Monday, September 28, 2009
Review: New Alice In Chains Will Fuck You Up
A lot's happened since Alice in Chains released their last, self-titled album in 1995. One can argue that Jerry Cantrell is probably responsible for bands like Staind and Puddle of Mudd giving way to bands like Nickelback and Shinedown, polluting my once enjoyable rock stations with the musical equivalent of dogshit. Because let's be honest, every song any of these bands has ever played is such a blatantly obvious imitation of Cantrell on his worst day. And to make things worse, Cantrell actually did go on tour with Nickelback. Oy vey.
So it's a testament to AIC that throughout all the years, they've remained one of those bands that's just fucking cool to be a fan of. Any time you see someone else playing Alice at a party, in a car, where ever, there's always a moment where you have that possible exchange of: "Chains?" "Fuck yeah dude," followed by a mutual nod. Cantrell could have Axel'd on but chose not to, opting to explore some solo stuff and projects with Ozzy Osbourne, and there's some respect to be given for such a mentality.
But, alas, things change. And now we have Black Gives Way to Blue. With William Duvall replacing Staley, and I have to say, he's got some fucking nerve. It takes balls to take on the job of being the replacement for one of the most legendary voices in rock history and maybe the most messed up non-Cobain grunge figure from the 90's. When I originally heard years back that Cantrell and Co. decided they were moving forward as AIC without Layne, I scoffed, even in the face of those who told me that he was holding his own at live shows, and I'm fairly certain that I wasn't alone in that assessment.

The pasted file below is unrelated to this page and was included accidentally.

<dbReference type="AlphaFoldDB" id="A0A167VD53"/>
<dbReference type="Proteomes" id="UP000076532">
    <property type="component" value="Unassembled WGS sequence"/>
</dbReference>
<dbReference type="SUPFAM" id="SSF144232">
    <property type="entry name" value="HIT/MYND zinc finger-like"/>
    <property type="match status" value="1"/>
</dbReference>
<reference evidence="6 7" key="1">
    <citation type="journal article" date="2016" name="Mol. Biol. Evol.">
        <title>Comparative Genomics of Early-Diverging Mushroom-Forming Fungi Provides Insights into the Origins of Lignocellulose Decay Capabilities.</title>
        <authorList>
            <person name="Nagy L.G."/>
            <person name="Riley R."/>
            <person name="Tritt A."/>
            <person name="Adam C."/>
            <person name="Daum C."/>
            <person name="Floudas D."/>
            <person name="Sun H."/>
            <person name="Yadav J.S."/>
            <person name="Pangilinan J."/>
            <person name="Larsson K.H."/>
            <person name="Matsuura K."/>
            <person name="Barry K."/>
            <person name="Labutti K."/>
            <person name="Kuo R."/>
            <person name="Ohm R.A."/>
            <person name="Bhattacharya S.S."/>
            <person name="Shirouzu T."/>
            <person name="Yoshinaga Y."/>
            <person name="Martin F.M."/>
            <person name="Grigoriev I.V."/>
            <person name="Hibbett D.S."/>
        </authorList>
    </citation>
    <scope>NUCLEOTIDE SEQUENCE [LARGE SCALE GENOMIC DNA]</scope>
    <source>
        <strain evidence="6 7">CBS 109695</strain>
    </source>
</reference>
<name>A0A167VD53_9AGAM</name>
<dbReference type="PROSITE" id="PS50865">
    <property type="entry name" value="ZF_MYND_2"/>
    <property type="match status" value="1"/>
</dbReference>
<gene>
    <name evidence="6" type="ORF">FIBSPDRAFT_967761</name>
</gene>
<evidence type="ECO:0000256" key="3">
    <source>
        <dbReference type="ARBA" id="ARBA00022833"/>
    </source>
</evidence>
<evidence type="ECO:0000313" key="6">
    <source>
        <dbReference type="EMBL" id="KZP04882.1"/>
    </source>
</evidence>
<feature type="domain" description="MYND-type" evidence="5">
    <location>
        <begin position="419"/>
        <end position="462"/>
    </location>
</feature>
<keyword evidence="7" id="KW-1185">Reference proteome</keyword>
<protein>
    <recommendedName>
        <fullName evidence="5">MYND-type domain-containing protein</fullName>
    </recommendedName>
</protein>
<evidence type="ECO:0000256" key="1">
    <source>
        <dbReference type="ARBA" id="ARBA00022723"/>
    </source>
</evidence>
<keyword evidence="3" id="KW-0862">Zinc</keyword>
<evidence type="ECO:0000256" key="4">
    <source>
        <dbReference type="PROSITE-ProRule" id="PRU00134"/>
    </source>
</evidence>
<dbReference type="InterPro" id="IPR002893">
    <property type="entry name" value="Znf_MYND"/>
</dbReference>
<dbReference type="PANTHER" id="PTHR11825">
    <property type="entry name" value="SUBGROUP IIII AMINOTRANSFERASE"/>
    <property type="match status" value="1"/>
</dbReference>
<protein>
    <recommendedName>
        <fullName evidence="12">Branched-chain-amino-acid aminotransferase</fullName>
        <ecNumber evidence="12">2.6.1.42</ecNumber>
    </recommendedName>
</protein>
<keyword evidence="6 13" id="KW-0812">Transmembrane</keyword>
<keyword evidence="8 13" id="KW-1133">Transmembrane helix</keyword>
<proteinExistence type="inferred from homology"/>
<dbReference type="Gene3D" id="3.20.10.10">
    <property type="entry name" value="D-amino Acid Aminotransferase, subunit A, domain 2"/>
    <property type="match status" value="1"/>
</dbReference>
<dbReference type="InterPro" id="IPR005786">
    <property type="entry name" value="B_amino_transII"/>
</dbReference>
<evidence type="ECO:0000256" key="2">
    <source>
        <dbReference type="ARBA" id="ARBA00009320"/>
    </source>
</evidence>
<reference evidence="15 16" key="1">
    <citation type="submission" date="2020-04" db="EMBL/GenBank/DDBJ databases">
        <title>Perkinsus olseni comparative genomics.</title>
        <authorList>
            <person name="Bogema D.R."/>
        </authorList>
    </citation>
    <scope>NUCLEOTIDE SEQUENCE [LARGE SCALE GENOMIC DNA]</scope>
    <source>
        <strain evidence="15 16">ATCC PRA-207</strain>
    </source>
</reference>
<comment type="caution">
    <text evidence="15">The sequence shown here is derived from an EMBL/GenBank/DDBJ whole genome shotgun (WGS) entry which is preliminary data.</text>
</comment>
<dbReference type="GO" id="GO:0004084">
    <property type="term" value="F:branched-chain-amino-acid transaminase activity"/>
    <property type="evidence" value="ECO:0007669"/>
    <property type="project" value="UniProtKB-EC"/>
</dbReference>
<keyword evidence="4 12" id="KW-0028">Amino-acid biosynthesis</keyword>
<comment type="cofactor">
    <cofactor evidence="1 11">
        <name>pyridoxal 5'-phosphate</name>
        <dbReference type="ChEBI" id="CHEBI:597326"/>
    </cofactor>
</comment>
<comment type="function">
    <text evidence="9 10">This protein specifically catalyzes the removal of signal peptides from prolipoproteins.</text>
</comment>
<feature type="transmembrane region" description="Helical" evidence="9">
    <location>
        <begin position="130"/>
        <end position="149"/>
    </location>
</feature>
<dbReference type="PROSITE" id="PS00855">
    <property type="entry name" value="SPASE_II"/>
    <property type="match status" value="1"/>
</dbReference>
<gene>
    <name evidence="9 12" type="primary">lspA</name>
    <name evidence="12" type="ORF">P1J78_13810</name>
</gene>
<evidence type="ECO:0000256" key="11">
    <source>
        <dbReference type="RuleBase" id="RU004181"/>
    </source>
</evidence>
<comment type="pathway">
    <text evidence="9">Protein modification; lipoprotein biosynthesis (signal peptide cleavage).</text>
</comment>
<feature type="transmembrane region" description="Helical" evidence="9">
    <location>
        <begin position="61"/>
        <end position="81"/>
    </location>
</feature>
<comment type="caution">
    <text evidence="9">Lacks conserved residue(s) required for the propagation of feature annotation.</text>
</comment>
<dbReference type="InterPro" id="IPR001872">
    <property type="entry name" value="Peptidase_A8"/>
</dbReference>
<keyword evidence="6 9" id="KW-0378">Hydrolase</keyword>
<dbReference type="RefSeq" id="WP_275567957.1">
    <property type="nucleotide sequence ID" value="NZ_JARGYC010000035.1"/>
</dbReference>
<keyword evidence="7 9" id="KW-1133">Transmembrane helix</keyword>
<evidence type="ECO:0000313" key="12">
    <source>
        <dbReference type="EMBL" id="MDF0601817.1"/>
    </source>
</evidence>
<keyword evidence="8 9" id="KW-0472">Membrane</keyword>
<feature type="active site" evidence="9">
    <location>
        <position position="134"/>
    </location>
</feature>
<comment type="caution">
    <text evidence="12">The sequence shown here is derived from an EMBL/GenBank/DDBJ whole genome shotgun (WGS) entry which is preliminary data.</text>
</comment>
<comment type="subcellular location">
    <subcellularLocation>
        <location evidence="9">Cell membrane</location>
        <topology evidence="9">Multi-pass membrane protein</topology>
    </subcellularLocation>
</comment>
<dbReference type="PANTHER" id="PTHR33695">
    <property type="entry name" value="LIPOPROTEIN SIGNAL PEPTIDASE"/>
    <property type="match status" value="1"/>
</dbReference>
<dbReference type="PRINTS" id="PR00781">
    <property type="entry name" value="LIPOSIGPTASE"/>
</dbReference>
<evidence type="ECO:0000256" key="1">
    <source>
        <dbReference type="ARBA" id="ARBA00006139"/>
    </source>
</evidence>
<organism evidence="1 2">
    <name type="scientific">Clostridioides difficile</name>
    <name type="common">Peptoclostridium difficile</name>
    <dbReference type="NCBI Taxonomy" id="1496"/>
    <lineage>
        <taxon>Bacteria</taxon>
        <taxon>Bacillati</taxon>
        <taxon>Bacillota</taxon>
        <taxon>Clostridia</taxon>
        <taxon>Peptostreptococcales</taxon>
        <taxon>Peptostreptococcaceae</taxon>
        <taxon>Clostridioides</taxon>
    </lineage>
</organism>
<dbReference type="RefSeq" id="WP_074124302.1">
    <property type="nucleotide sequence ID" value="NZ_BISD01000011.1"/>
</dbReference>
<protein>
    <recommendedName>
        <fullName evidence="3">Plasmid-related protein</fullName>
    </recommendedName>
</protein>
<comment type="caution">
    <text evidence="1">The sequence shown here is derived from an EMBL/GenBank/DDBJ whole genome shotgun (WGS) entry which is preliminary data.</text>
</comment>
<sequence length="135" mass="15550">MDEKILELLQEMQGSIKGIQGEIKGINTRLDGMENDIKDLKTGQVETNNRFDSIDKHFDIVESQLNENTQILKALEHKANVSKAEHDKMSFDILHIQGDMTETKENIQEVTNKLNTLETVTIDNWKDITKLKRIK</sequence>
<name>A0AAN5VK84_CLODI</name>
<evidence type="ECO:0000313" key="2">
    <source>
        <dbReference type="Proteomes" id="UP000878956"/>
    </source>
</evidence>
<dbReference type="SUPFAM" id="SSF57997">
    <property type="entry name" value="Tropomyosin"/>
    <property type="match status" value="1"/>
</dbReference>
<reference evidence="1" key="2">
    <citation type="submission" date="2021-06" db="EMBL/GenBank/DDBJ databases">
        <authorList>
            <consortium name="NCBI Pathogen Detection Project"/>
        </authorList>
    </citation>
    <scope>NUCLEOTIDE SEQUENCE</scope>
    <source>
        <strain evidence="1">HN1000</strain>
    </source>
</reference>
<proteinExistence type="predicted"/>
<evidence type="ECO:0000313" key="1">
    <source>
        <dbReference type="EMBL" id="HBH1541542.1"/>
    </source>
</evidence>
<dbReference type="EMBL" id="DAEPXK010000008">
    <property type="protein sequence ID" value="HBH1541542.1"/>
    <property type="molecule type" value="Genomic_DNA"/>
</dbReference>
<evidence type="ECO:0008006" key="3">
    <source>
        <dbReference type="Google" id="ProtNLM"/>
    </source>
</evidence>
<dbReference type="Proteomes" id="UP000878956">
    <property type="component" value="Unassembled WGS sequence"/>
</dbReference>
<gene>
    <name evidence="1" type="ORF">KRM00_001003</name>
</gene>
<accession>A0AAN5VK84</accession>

To Duvall's credit, he basically makes anyone who considered such nonsense feel like an asshole. He makes Alice's sound his own while staying true to the traditional flavor of the band, really belting out some great vocals, particularly on Last of My Kind. There's clearly some shit that they've worked through on this album; namely learning how to play as if Layne was still there with a different voice leading the charge. Cantrell's guitar sounds solemnly pissed off throughout mostly everything, as usual, and Elton John even chips in with some piano work on the title track to close out the album.
It's crazy to say it since Staley isn't on the album, but this really is vintage Chains. What's even crazier is that the strength of this album is exactly what the strength of the band used to be; the vocal harmonies between Layne/Duvall and Cantrell, combined with guitar work that matches the lyrical content of each song effortlessly. There's clearly a few tracks here that sound right out of 1995, and I have to admit, it's too cool to hear these guys playing together on a record again. This isn't groundbreaking music and probably won't make Pitchfork's top albums of the year, but who gives a shit. If you loved this band in the 90's, you'll really get a kick out of this album. And in the end, that's really all that matters.
Anyways, as usual, here's a few of my favorites.